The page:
Joop van Griensven, President of Pain Alliance Europe followed by talking about Chronic Pain and the survey that they conducted in 2018. One of its most surprising outcomes demonstrated that public administration had one of the highest proportion of chronic pain patients, i.e. about 50%. Also more than 50% people reported that their condition prevented them from performing their work. Other topics dealt with issues such as drop of income which might be affected by stigma, an issue that deserves much more discussion and solutions.

He concluded by declaring that PAE together with EFNA will continue to ask questions and help seek solutions for this major societal problem.

More details can be found in the corresponding presentation.

Elisabeth Kasilingam

Next speaker, Elisabeth Kasilingam, represented the European Multiple Sclerosis Platform of which she is the Managing Director. EMSP is a pan European NGO engaged in advocacy and awareness raising activities. She observed that the topics discussed at the meeting are very important for people with MS. In the past 10 years, EMSP conducted several editions of its MS barometer highlighting what the gaps and good practices are regarding disease management in Europe. Access to employment and social inclusion is specifically tackled in the barometer.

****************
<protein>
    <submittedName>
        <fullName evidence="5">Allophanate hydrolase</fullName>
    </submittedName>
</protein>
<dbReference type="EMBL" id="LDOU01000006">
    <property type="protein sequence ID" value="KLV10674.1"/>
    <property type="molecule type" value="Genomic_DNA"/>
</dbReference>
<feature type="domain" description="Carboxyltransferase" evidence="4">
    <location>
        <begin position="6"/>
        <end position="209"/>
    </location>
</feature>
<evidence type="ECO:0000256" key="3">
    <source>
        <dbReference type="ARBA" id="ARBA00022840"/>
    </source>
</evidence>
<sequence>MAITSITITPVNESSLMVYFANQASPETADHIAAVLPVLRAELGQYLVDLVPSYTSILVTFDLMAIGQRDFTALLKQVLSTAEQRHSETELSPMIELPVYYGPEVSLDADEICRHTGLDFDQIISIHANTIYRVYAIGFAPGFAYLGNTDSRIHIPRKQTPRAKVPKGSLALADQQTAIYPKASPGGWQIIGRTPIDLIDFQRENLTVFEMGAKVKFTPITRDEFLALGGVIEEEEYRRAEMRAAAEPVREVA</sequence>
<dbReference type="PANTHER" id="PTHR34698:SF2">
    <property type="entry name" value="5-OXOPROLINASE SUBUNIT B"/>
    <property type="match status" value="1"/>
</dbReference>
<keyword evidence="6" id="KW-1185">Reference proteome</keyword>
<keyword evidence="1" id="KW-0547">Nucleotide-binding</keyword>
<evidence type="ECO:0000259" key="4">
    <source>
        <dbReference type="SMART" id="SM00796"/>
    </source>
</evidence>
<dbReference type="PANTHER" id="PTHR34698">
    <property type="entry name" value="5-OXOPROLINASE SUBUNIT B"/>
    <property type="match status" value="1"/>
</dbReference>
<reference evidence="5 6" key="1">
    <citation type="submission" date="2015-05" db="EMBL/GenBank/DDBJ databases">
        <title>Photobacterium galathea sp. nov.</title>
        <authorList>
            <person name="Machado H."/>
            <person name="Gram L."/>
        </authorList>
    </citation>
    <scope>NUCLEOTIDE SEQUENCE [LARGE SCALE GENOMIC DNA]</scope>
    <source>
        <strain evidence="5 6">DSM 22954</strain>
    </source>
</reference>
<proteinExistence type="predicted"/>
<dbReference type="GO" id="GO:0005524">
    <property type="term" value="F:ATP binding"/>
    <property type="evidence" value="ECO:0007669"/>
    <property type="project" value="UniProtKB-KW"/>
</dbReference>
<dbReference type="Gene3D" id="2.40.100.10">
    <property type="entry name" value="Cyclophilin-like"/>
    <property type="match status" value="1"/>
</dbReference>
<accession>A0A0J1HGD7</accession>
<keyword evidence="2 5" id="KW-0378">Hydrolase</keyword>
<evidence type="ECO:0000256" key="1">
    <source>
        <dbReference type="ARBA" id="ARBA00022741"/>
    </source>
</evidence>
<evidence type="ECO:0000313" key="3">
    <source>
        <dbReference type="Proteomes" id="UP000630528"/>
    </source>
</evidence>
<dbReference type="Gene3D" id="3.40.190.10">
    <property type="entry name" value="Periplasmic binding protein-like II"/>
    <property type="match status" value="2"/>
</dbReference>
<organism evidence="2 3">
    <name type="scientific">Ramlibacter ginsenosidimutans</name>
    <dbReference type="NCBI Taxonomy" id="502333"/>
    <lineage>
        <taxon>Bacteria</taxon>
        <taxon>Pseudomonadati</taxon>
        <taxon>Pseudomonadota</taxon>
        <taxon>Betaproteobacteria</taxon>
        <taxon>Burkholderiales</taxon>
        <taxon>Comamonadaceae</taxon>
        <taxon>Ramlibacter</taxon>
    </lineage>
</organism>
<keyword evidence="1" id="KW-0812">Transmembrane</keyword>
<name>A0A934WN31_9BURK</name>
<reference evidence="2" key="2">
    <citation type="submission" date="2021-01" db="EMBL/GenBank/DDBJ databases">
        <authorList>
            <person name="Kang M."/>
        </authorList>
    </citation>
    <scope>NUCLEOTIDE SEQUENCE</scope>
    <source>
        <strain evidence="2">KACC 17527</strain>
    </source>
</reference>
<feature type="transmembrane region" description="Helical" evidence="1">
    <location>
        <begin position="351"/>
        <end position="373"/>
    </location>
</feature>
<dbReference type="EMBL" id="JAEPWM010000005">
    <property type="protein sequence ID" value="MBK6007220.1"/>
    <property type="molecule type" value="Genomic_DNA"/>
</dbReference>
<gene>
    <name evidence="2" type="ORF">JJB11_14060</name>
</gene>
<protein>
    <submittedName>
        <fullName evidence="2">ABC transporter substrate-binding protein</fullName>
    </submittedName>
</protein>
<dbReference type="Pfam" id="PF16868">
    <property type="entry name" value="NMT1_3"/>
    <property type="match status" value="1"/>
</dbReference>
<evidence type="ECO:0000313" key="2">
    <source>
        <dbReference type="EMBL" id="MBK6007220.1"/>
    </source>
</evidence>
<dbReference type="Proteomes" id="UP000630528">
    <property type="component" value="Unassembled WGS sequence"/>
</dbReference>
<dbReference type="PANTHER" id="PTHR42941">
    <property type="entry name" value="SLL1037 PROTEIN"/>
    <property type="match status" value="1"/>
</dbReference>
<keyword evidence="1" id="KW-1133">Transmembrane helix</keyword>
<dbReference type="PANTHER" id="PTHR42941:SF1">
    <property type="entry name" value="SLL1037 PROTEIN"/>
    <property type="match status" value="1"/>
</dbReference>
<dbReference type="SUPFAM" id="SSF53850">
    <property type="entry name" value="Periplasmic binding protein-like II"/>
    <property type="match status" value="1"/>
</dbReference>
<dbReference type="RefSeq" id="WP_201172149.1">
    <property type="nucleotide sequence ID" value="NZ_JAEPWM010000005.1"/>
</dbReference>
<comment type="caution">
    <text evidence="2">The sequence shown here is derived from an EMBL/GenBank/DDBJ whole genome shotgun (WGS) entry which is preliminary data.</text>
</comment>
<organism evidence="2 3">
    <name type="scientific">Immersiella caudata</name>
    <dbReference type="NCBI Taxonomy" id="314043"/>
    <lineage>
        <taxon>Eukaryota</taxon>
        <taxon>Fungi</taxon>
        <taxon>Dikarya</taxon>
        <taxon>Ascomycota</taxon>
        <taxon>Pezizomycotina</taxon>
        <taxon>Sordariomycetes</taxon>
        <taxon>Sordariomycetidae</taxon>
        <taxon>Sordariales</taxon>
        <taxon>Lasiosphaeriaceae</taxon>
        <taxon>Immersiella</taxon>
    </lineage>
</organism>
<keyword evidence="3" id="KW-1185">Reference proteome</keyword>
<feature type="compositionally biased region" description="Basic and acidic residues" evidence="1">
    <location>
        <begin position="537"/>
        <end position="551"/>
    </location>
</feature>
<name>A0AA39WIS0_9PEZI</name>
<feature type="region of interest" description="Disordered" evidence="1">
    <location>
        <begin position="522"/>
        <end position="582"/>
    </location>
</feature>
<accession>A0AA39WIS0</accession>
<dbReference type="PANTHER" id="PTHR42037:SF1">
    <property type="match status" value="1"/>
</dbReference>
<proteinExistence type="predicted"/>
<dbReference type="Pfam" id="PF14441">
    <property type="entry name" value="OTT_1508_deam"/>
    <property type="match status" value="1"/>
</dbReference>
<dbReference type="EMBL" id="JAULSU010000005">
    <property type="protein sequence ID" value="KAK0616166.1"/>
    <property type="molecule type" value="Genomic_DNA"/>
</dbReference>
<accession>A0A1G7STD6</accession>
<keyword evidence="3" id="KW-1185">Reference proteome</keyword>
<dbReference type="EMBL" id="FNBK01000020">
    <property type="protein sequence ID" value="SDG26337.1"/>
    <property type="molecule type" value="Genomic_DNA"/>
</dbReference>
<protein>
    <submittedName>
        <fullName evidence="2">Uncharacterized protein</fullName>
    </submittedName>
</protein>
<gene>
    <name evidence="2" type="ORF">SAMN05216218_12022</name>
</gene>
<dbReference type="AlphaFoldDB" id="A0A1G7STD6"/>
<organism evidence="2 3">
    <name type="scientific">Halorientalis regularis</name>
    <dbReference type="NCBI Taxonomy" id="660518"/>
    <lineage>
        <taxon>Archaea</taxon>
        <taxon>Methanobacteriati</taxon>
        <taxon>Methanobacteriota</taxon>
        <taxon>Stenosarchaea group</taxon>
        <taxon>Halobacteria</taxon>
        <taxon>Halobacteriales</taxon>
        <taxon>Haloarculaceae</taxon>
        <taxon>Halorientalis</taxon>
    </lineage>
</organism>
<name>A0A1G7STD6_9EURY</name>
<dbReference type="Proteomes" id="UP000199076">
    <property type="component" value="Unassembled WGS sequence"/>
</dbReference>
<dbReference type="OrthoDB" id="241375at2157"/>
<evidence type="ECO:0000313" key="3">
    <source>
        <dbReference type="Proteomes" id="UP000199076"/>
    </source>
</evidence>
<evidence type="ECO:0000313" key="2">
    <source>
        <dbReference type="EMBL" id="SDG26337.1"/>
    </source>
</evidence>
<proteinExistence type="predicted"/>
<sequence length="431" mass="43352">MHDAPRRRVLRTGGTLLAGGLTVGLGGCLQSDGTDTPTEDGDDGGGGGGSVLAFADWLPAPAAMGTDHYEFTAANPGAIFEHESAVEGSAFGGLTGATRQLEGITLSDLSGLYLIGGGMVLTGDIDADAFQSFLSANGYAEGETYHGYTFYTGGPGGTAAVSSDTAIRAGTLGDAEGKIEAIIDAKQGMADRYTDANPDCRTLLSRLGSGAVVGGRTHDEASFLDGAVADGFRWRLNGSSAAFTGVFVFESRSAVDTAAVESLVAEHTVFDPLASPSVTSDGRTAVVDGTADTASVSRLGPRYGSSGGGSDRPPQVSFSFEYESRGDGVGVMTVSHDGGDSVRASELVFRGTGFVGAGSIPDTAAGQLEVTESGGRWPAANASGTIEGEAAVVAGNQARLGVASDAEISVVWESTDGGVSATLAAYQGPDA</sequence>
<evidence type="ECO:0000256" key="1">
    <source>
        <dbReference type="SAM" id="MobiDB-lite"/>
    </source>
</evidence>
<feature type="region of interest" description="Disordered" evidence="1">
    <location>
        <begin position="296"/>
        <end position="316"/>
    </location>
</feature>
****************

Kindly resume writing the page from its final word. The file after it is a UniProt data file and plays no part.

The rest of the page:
She said there is a clear need for further education of employers. And, she stressed, it is important to align the health and social policies in the Member States. There is already much legislation but there is not enough alignment and implementation. This gap makes the life of people affected by MS more difficult.

In 2015 the largest study with people affected by MS was conducted by Prof. G. Kobelt – “New insights into the burden and costs of MS in Europe”. It was observed that the work capacity of affected individuals declined from 82% to 8% in the years following diagnosis. Work hours, sick leave and productivity while working was measured in the study. The results confirm the importance of early intervention to change the disease course. It also supports the call for incorporating management of symptoms such as fatigue and cognition into routine clinical practice.